Subway / Core,
Added on February 15th, 2006 (6851 views)
Tell us something about yourself.
My name is Chris Martin and I am currently 31 years old. I was born in Erlangen/Germany on 23.06.1974 and currently reside in Nürnberg/Germany (only about 25 km away from my birthplace). I work in small print shop near Erlangen, where I am in charge of all the computer shit (I guess one could call me system- and network-administrator, but looking at my monthly paycheque I am definitely not paid as one ;)). However, my interests haven't really changed over all these years... I am still a heavy computer nerd, I do love Open Source and my several Linux/BSD boxes here in my room. When I don't sit in front of a box, I rock out with my band, the Beef Barons.
What handle(s) did you use and how did you come up with it/them?
Oh man, I've had some handles in my life. I think I started out with the handle Mortal Slammer, which I came up with because I loved to slam-dance at punk rock concerts, and I guess the Mortal part was just added because I liked the word for some reason... Hahaha! I pretty quickly got rid of that handle and changed it to Away, which was also the handle of Michel Langevin, drummer of the Canadian space-metal-band Voivod which I was a big fan of back in those days. After a few years, I changed my handle again, this time to Subway. This was definitely inspired by my first London trip, constantly listening to the song Subway to Venus from the Red Hot Chili Peppers on my Walkman.
What group(s) were you in?
Core, Radius, and Pulsar.
What roles have you fulfilled?
In Core I pretty much did everything, but that group was lame as hell anyways, so skip that. In Radius, I was in charge of swapping and some graphics. And in the German off-shoot of Pulsar, I was in charge of swapping, did some graphics and I the editor of Condom, a mag I did with Rough/Success. I also did some small minor cracks for Pulsar, but I think that doesn't really make me a cracker. ;)
How long were you active for?
From around 1988 to 1993.
Tell us about those years and how you got into the scene in the first place.
Just like everybody else around that time, I loved to play games on my C64. What was different to most of my buddies at school was that I was always more interested in the cool crack-intro rather than the game itself. I read every scrolltext because they were so funny and cool in a way. However, I eventually got in touch with some people at school who were just about as crazy as me, and one guy even had a modem. I was more over at his place than at home in front of my own machine. We started responding to ads we had found in computer magazines and later started sending disks with stuff to certain traders from more or less well known groups. We eventually had enough contacts to also get access to certain BBS's, which was cool in one way because now we were able to get 0-2 days releases. For some reason, our parents didn't like it as much as we did because our phone bills did rise to extraordinary heights. So, we had a problem there, but it was solved pretty quickly by getting hold of a working Bluebox-program. It was much easier... and errrr... free. ;)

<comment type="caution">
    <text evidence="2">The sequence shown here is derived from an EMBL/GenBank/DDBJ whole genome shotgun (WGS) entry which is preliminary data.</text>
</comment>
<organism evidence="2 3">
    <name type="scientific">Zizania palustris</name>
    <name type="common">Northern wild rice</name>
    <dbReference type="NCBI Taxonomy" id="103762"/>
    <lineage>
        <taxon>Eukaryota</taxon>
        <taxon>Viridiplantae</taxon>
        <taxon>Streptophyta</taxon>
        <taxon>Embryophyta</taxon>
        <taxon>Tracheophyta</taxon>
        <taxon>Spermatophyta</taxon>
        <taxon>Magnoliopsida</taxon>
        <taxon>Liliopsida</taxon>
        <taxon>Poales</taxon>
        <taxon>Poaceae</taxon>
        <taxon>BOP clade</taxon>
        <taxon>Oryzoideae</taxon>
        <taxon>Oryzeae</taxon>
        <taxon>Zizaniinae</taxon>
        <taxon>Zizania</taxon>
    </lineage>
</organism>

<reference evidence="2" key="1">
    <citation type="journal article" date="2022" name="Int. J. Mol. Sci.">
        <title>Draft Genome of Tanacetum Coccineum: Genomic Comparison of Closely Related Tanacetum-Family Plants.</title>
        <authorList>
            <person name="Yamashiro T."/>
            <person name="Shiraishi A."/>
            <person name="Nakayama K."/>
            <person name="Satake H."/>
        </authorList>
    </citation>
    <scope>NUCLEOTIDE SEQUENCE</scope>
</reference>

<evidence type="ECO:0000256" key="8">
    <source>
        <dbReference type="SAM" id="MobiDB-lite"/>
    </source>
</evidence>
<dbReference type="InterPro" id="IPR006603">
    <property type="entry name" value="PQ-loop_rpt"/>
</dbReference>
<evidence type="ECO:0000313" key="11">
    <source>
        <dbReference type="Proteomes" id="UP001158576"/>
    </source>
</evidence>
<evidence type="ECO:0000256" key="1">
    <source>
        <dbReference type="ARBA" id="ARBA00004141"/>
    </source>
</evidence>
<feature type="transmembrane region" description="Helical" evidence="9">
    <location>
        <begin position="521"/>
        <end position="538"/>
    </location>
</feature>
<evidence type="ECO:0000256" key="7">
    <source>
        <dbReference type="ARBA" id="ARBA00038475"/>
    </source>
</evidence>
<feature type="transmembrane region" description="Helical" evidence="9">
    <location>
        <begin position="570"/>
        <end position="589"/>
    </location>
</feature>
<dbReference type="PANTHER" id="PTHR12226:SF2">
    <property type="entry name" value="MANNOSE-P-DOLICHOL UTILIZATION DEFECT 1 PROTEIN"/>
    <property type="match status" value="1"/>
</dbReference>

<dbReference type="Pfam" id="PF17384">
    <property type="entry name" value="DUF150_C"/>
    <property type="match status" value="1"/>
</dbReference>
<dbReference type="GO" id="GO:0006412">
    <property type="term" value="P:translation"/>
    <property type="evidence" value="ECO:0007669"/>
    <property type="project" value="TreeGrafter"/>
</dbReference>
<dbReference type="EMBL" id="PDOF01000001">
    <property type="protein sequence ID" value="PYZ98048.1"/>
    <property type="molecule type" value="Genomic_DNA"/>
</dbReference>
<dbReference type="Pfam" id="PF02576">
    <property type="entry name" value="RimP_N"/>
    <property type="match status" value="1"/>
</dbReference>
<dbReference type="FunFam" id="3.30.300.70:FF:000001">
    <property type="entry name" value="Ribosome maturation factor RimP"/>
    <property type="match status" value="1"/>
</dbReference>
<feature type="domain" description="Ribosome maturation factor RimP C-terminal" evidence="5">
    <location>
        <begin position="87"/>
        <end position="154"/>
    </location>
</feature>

Describe a typical day for you in front of the computer.
I got up, I grabbed the approximately 50 envelopes filled with disks with the latest releases, and then went to school. After school, I went to the post office to send those envelopes on their way to the most exotic places in Europe, I picked up all the disks that arrived the day before, got lots of ten cent stamps from the stamp machine, and then went home. I fired up the computer, checked out the stuff on the new disks. I compiled the next sending with stuff from the disks I received or stuff downloaded from some BBS. I faked and prepared stamps and envelopes for next day's sending. I copied around 50 disks with two 1541 floppy drives, put them in the prepared envelopes, and finally went to bed.
Did you personally invent any special techniques or tools to make things easier for you?
No, not really. I perfected stamp-faking to fit my own needs, but I surely didn't invent it.
When you look at what you did back then, what are you most proud of?
Dude, I cannot even explain why I did the stuff I did back then! But I guess what drove me back then was the fact that I was a part of a subculture that didn't accept any technical given boundaries. If people would have believed the manufacturer, this holy machine that is the C64, would have been dead a long time ago. The scene kept the spirit of this machine alive, always coming up with new routines, new ideas, making the impossible possible. I am proud of being part of that entire community even though I never broke any records myself and just helped spreading the stuff around.